I'm not one to look back. But when I heard about the two mass shootings in Norway, I was shocked. I've been to Norway three times, the last time only three years ago. It is the safest, most peaceful country in the Northern Hemisphere. Though there are unstable mentally ill people everywhere, the shootings were so out of character for this beautiful country.
Prime Minister Jens Stoltenberg called the tragedy peacetime Norway's deadliest day.
I remembered the trip we took with DNT, the Norwegian hiking club - their version of Sierra Club.
For seven days, we hiked from hut to hut in the Jotunheimen region, the highest mountains in Norway. We scooped water out from the lake and didn't have to treat it.
We were the only native English speakers in the group, though everyone spoke English.
The others were strong hikers, fun and friendly and most were half our age. Two in the group are my Facebook friends.
The most memorable part of the trip started one morning at breakfast when Erik nudged me and said "See that man sitting in the booth about two rows down?"
"The one with two other men and a woman?"
"Yes, that's our Prime Minister,"Erik said.
"What? No one else seems to have noticed."
"Everyone knows who he is. They just respect his privacy." No one approached the Prime Minister or took his picture, though I was tempted.
I was amazed that a head of state could have a hiking vacation in the mountains and stay in the same huts as the tourists. In the U.S., the hut would have been vacated for weeks, searched and bugged, if a President chose to stay here. Heck, they might have vacated the whole National Park.
Later Lenny and I sat on the steps of the hut to lace up our boots. The Prime Minister and the other two men and a woman, his bodyguards, left the hut, walked past us with their packs and strode out on the trail probably to the next hut.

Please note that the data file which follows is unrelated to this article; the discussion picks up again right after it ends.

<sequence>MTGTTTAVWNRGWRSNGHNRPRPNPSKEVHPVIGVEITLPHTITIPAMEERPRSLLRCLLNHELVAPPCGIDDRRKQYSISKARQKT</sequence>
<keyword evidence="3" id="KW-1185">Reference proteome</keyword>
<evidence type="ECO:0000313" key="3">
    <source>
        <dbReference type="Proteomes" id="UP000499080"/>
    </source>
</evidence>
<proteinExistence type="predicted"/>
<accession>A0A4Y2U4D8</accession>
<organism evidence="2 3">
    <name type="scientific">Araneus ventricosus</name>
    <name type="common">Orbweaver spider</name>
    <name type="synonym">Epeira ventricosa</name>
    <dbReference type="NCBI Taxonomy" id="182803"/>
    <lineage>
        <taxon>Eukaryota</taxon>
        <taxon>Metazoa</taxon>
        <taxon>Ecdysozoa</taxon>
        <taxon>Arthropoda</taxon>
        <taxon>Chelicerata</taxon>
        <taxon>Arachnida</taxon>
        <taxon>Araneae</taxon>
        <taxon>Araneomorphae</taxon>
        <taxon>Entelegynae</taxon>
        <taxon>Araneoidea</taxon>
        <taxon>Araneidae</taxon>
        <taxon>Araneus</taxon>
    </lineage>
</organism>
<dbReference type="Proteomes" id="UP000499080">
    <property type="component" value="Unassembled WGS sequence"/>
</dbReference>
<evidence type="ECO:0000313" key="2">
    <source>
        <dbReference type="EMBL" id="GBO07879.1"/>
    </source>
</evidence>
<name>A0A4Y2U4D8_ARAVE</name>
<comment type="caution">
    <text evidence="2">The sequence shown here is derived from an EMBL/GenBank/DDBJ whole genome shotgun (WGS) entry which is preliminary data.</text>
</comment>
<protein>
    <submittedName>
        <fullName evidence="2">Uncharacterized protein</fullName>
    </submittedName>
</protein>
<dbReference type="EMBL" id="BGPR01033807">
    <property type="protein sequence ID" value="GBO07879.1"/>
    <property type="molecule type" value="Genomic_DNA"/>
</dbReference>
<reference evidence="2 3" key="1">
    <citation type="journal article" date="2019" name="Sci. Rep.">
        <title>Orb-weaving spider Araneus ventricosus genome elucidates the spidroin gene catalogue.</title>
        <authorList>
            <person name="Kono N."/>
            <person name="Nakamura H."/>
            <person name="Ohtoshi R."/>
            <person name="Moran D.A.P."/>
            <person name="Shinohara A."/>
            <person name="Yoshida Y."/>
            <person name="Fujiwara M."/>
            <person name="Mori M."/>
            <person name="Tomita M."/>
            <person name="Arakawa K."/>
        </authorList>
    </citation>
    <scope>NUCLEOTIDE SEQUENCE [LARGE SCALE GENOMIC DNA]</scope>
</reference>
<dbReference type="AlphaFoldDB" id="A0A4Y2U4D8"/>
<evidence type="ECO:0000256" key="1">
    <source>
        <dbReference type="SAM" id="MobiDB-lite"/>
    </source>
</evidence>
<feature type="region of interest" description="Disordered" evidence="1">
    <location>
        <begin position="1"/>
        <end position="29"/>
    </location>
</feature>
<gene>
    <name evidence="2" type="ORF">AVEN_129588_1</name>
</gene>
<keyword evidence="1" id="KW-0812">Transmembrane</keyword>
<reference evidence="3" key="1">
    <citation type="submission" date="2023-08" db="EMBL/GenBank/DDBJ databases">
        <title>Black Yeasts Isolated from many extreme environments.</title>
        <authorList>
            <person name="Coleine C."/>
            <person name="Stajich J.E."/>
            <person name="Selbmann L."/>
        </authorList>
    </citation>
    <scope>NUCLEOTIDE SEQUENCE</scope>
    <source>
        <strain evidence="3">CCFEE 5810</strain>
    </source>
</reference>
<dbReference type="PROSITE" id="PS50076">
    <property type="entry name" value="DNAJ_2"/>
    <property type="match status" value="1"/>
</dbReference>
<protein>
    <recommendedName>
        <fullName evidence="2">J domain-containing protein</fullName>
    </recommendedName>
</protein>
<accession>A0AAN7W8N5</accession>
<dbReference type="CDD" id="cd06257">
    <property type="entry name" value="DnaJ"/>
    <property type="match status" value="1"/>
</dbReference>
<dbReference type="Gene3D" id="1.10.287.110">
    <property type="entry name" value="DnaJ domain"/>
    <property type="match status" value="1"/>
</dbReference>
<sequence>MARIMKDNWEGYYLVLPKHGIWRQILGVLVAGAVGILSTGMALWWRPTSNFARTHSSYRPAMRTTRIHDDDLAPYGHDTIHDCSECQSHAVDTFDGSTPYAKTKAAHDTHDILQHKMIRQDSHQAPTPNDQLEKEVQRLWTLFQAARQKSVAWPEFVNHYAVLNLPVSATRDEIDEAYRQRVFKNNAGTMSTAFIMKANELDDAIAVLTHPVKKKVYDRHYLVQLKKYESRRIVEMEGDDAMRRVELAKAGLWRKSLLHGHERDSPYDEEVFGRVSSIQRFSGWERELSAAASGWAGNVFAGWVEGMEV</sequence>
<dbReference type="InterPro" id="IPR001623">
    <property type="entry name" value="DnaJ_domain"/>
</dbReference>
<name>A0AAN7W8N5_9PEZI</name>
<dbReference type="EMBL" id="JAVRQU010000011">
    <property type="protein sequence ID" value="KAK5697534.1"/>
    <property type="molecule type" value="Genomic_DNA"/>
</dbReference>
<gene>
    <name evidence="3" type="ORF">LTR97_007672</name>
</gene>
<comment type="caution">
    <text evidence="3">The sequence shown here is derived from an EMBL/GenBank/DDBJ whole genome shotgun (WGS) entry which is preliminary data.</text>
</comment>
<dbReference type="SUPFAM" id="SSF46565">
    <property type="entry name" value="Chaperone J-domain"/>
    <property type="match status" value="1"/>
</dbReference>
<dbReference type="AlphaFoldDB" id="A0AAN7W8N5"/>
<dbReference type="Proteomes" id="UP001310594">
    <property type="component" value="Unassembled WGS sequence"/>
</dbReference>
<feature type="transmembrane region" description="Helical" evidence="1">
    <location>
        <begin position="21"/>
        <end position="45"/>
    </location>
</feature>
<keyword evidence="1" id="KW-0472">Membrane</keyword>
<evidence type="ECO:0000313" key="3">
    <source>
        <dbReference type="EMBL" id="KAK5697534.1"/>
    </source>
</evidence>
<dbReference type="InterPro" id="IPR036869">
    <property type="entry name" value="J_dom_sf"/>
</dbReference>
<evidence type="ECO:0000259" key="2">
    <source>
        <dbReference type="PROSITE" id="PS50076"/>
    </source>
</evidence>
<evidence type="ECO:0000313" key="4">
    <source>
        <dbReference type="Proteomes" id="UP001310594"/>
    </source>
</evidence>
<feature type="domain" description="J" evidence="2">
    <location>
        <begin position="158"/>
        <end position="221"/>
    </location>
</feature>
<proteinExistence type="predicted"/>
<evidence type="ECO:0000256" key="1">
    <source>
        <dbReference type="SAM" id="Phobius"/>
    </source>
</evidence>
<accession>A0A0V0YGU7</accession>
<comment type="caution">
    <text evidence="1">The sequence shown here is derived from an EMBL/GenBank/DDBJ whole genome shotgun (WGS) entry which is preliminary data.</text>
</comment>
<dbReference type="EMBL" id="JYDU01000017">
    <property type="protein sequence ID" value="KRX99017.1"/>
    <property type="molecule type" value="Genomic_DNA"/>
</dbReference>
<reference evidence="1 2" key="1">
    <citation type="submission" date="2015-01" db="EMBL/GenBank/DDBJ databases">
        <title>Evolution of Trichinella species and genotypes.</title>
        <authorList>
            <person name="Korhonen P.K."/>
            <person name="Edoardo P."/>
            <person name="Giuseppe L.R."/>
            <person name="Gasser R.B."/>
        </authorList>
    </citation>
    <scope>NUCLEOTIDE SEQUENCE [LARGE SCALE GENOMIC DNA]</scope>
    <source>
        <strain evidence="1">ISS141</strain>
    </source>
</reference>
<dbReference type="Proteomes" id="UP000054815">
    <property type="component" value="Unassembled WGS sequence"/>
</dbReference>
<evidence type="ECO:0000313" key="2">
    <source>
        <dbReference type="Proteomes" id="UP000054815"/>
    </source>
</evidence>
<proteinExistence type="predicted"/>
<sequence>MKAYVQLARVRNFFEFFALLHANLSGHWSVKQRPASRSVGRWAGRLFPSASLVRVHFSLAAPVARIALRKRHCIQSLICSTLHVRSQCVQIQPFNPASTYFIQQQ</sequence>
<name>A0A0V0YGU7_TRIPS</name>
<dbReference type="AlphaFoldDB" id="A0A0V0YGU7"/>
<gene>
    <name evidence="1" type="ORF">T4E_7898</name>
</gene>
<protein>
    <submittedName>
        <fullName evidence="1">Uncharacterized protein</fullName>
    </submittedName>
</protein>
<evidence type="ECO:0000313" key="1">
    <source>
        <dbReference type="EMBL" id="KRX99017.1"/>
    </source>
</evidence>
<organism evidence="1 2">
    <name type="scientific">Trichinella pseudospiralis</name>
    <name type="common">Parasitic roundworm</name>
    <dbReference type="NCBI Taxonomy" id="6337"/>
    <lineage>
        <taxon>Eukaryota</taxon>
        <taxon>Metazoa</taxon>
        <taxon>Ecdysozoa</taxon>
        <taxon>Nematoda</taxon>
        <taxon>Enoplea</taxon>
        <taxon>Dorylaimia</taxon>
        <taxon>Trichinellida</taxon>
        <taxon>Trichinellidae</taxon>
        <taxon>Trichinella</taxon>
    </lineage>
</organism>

I hope that Norway will stay free and friendly and that their Prime Minister continues to hike in the Norwegian Mountains.
Yesterday was another 90+ degree day.
I listened to the local news on WLOS, our local ABC affiliate and they were suggesting that we look in on the elderly and on pets. What elderly were they talking about?
I went on the Carolina Mountain Club hike on the Appalachian Trail from Jones Meadow to Allen Gap in Tennessee. We walked over 9 miles. The leader, Carroll, is 81 years old - that's the guy on the left with the bandanna on his head. All of us were over 50, some way over 50. So which elderly were they talking about?
It was hot and we were all dripping. Again the media told us to stay indoors and to curtail physical activities. It seems that the mainstream media tells us to stay indoors when it's hot, when it's cold, when the pollen is high ... But we kept on walking. Maggie was training for trip to Yosemite and carried a 30lbs backpack. She kept up with the rest of us.
We had lunch at Little Laurel Shelter and hit the real high temperatures in the afternoon. But the Turks cap lilies were magnificent.
We discussed whether we were seeing white bee balm or another member of the mint family.
At the end, Carroll and Jay, the other driver, had to pick up the car at the beginning of the trail. Carroll had brought cut-up watermelon in a cooler and we enjoyed it while they drove back up to Jones Meadow.
And we'll be back on the trail in a couple of days, no matter how hot it is.
Charlies Bunion was the perfect destination for today's Friends of the Smokies hike. It was cool and high.
Charlies Bunion is a classic hike. It starts at Newfound Gap and follows the Appalachian Trail for four miles to a rock outcropping. Unlike most hikes in the Smokies, it's so popular that it almost feels crowded.